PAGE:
A child, for example, who has a parent with Huntingdon’s can take this test; they can see the 50% into which they fall. They can know, as early as infancy, if their life will devolve into something unfathomable before they’ve even had a chance to come into themselves; they can know if they will die young.
But – and here’s the existential part – is that a good thing to know?
Does it help to know the future? Does it help to know now what will come to be? Does it help to risk the loss of hope for the chance to end up with all the hope in the world?
And who gets to make that decision?
“I realize, suddenly, that I will have to make a choice.”
I spread peanut butter on bread, smiling at my stepsons over the breakfast bar. I am making school lunches the next day while my husband showers for work.
“Eat your breakfast,” I encourage.
“I don’t like oatmeal,” complains Charles, the elder boy. He is opinionated and stubborn, the spitting image of his father. David is several years younger, the rainbow baby after Candice had a series of miscarriages, from what I understand. He is thoughtful and soft-spoken; he looks like his mother.
“I know,” I say. “But eat it anyway.”
“I miss Mommy,” says David, apropos of nothing, and I pause with the knife in the peanut butter jar.
“Mommy is dead,” says Charles witheringly, and I hear the agony under his words.
“But I want her,” says his brother, tears starting to fall, and my wise mind suddenly glimpses the future.
I see my stepsons’ graduations. I see their weddings. I see daily life, and vacations, and New Years’ Eves. I see their blissful ignorance to the monster in their DNA. I see the birth of my grandchildren (step-grandchildren, I suppose, but that still makes them mine); I see those grandchildren grow.
Then I lose wise mind, and I see Charles and David, confined to their beds, trapped in bodies which no longer work. I see their funerals before either has reached the age of 40. And then I see the same story yet again, the same tragedy, only it is the grandchildren; and on, and on, until I have to physically dig my nails into the flesh of my forearms to stop the vortex.
“Hey, guys…” I say hesitantly, new to parenting, new to grief. “Your mom…”
“Was very sick!” interrupts my husband, entering the kitchen. He shoots me a glare for mentioning her, then picks up his coffee and briefcase and lays his hand briefly on each of his son’s heads. “But your stepmother and I are healthy, and we will never leave you.”
“That’s right,” I agree, for lack of anything else to do. “We’re always here for you.”
Lunches are collected, and the bus is caught, and I wash the breakfast dishes, deep in thought. My feelings have now surpassed concern, or love, or personal opinion. Now, I feel an ethical obligation; I feel a moral duty. My sons need to know what killed their mother; they need to know before they plan for careers and mortgages before they procreate and unknowingly pass on a death sentence.
My phone beeps, interrupting this musing. It is Mark apologizing for his bad mood, for yelling at me, for making me feel inadequate. He is sorry, he texts, for disrespecting me as his co-parent.
There is a rush of love, of gratitude for this wonderful man – these wonderful children – choosing me. I was alone before; I was lonely. Now I am a vital part of a family, and I realize I also have an obligation to the integrity of this intimate unit.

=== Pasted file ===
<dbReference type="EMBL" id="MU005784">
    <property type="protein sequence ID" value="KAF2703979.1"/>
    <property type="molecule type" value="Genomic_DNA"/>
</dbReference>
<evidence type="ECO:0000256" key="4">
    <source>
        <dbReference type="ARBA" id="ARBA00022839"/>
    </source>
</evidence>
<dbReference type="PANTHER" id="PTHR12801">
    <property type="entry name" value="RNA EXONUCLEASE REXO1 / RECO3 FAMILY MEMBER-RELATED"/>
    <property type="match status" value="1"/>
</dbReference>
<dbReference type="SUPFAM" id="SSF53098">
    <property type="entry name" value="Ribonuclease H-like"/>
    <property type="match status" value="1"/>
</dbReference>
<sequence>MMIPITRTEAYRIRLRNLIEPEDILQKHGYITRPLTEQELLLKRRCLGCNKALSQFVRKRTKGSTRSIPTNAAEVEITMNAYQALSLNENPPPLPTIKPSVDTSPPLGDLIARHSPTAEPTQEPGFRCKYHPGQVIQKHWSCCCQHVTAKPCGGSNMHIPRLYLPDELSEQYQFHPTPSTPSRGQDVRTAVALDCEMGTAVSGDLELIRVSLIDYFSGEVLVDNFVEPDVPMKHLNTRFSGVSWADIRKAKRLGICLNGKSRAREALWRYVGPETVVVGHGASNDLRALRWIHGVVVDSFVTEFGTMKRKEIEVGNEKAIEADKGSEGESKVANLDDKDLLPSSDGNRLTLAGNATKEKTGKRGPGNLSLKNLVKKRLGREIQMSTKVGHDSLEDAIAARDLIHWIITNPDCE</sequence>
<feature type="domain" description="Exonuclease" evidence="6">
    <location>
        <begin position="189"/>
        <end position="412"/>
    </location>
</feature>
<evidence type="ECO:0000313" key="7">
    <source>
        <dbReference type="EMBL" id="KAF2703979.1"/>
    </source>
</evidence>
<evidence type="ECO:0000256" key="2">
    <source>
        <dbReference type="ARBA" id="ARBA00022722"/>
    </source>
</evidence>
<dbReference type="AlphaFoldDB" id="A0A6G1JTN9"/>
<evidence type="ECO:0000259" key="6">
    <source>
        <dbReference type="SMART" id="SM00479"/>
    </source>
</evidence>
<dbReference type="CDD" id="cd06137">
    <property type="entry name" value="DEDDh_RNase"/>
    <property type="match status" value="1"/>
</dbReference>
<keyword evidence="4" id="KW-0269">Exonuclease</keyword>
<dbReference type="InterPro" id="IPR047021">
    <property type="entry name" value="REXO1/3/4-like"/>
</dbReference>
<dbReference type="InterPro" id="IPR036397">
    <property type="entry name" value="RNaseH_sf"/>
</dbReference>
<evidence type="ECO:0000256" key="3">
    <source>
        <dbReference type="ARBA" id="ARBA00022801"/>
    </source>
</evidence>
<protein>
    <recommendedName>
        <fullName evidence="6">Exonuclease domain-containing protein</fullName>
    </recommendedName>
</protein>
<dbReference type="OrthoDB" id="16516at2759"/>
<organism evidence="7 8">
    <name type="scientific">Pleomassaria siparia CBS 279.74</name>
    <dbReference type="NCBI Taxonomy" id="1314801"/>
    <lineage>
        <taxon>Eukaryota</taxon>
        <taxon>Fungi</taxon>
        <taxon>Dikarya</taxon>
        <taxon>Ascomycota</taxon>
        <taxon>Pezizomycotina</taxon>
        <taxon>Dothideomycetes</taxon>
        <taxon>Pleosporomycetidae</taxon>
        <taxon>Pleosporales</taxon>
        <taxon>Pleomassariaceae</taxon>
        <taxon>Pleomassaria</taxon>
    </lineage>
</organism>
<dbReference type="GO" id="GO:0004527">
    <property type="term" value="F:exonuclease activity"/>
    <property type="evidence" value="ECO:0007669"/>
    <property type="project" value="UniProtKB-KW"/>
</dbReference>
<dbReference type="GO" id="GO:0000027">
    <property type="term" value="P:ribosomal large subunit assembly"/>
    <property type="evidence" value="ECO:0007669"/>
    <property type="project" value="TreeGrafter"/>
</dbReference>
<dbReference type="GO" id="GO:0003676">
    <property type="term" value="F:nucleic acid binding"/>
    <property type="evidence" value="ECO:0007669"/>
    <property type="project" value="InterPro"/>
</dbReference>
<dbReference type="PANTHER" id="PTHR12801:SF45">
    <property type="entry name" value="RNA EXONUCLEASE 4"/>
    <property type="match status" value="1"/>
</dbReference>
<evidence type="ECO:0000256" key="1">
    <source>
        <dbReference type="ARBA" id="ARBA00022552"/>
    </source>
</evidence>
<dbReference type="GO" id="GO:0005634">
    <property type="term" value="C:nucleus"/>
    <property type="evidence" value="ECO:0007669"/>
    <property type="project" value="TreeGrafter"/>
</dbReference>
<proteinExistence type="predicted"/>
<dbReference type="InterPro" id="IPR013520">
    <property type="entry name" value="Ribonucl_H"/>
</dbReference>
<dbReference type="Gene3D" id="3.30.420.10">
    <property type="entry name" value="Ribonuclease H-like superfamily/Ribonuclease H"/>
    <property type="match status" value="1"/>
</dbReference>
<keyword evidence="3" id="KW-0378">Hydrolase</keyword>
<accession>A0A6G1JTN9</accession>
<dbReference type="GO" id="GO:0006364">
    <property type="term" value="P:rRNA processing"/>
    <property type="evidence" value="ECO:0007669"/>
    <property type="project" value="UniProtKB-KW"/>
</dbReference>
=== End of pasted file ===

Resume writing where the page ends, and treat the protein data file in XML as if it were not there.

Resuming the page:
The hours pass. I clean; I pay bills; I fold laundry. Mark calls, offering to stop by the store to pick up dinner ingredients. He tells me he loves me; that I am a wonderful wife and mother.
The boys return from school, bounding off the bus and bursting through the front door. I give snacks, exclaim over art projects, set them up at the table for homework. My husband texts, saying he was pulled into a meeting; he suggests ordering pizza and promises to be home soon.
The boys and I have dinner. We watch a show, and I draw a bath. The whole time, my emotional mind is focused on Huntingdon’s like a laser; it conjures up what I will wear to their viewings when I am an old lady with custody of their children. At the same time, my logical mind reflects on my husband, on our relationship. It remembers our courtship, our vows; it reminds me of orgasms and security and affection and a lifetime of tomorrows together.
I am torn between duty and respect, between love for my children and love for my husband, between all that is right and all that is easy. Just like Cassandra, I am doomed to know the future but never be heeded; I am the only one who knows what might actually come to pass. I cannot stand this dialectic of truth and falsehood, the conflict deep in my soul. It feels like nails on a chalkboard, like a cat pet the wrong way.
I tuck them both into bed, the door downstairs opening and closing as Mark returns. I hear him enter the kitchen, drop his briefcase, check the refrigerator.
I realize, suddenly, that I will have to make a choice.
I look at the sleepy children beneath their comforters; I think of my best friend downstairs.
“Boys…” I say weakly. “I…,” and I trail off as I realize I have no idea what to say next.
“Which came out of the open door – the lady or the tiger?”Frank Stockton, 1882
Shannon Frost Greenstein (she/her) resides in Philadelphia with her children, soulmate, and persnickety cats. She is the author of “Pray for Us Sinners,” a collection of fiction from Alien Buddha Press, and “More.”, a poetry collection by Wild Pressed Books. Shannon is a former Ph.D. candidate in Continental Philosophy and a multi-time Pushcart Prize and Best of the Net nominee. Her work has appeared, or is forthcoming, in McSweeney’s Internet Tendency, Pithead Chapel, Bending Genres, Epoch Press, X-R-A-Y Lit Mag, and elsewhere. Follow Shannon at shannonfrostgreenstein.com or on Twitter.